There was just one work, Rossini’s ‘Petite Messe Solennelle’ in the original version.
Joining the choir were Laura Pooley (soprano), Elaine Henson (contralto), Daniel Joy (tenor), Peter Grevatt (bass), Peter Thorne (piano), Stephen Smith (harmonium).
Conducted by Peter Kenvyn Jones.
This is a large work lasting well over an hour. I have listened to it with enjoyment over many years on various recordings and was so very pleased, at last, to be able to attend a live performance. I shall never forget first listening to it and admiring an ostensibly sacred work with (to my innocent ear) a quirkily modernistic sensibility despite being composed in the mid 19th century.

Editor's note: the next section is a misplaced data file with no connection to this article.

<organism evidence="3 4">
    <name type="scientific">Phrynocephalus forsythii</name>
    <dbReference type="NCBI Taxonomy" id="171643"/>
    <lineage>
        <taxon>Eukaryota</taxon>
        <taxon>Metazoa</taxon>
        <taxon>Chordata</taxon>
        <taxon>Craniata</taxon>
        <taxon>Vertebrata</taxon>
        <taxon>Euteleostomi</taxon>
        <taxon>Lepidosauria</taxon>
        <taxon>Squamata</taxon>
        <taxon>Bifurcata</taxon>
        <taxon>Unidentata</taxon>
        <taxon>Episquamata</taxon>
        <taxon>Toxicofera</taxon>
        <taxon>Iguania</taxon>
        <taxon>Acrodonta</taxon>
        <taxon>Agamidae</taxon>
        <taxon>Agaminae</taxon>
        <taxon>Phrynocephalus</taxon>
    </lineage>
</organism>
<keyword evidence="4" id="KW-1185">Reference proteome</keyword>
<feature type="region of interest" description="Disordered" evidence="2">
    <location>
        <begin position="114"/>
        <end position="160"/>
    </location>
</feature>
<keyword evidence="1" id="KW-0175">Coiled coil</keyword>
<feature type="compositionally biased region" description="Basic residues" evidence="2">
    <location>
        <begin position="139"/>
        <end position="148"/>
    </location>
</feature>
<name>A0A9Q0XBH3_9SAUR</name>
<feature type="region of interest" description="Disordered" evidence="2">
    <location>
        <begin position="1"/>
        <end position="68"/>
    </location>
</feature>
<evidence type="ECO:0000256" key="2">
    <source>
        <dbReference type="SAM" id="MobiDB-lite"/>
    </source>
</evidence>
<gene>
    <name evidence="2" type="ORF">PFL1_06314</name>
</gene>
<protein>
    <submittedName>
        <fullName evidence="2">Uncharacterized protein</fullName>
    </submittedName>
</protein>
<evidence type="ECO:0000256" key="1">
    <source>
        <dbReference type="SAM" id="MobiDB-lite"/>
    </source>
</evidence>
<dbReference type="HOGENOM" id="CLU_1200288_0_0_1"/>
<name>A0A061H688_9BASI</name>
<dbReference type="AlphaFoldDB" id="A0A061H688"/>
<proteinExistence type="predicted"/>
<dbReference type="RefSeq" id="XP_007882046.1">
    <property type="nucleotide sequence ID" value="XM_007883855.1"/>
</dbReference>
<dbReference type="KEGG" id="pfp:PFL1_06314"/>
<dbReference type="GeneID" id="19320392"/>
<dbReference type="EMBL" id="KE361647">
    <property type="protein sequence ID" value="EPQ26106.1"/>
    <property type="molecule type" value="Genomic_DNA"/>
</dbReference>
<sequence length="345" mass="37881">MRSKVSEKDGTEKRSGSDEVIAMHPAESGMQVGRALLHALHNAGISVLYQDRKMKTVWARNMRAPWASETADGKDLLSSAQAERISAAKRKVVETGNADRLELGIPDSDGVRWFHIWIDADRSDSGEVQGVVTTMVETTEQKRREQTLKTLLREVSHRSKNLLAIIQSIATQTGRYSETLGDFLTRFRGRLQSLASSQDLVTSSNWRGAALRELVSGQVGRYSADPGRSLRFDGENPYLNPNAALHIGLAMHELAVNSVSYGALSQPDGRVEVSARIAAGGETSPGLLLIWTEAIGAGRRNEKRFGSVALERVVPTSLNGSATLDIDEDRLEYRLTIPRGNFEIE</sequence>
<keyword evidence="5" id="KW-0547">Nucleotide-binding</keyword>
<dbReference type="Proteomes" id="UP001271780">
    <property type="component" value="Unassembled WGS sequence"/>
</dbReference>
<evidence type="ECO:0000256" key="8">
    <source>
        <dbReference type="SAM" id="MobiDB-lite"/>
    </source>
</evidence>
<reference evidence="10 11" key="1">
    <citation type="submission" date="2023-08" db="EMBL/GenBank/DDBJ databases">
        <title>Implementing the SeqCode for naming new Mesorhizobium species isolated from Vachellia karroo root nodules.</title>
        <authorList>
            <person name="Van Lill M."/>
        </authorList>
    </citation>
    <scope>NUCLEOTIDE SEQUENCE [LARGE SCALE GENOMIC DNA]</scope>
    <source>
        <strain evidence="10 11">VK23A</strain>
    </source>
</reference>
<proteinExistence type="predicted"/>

I have long been a pure listener of classical music but without too much knowledge of its technicalities or of its historical context. And this work truly came alive for me yesterday as a special aural experience, combining the time and place of an unique moment. The arduous as well as inspired playing of the piano (often in an engagingly Glass-like minimalist style) beautifully complemented the singing. The excellent soloists enhanced the aura of aria as if from a Rossini opera like Barber of Seville, as well as simultaneously or separately fulfilling the appropriate religious nature of the music and its church setting. The choir was, as ever, in my view, particularly mellifluous. And the harmonium – while adding an uncanny depth alongside the piano – also had its own puckishly melodic solo of some length.
The whole experience, for me, was sacred but also dreamlike with an oblique aesthetic: an indefinable ingredient that the audience no doubt took away with them, each with their personal bespoke memory of this highly successful concert.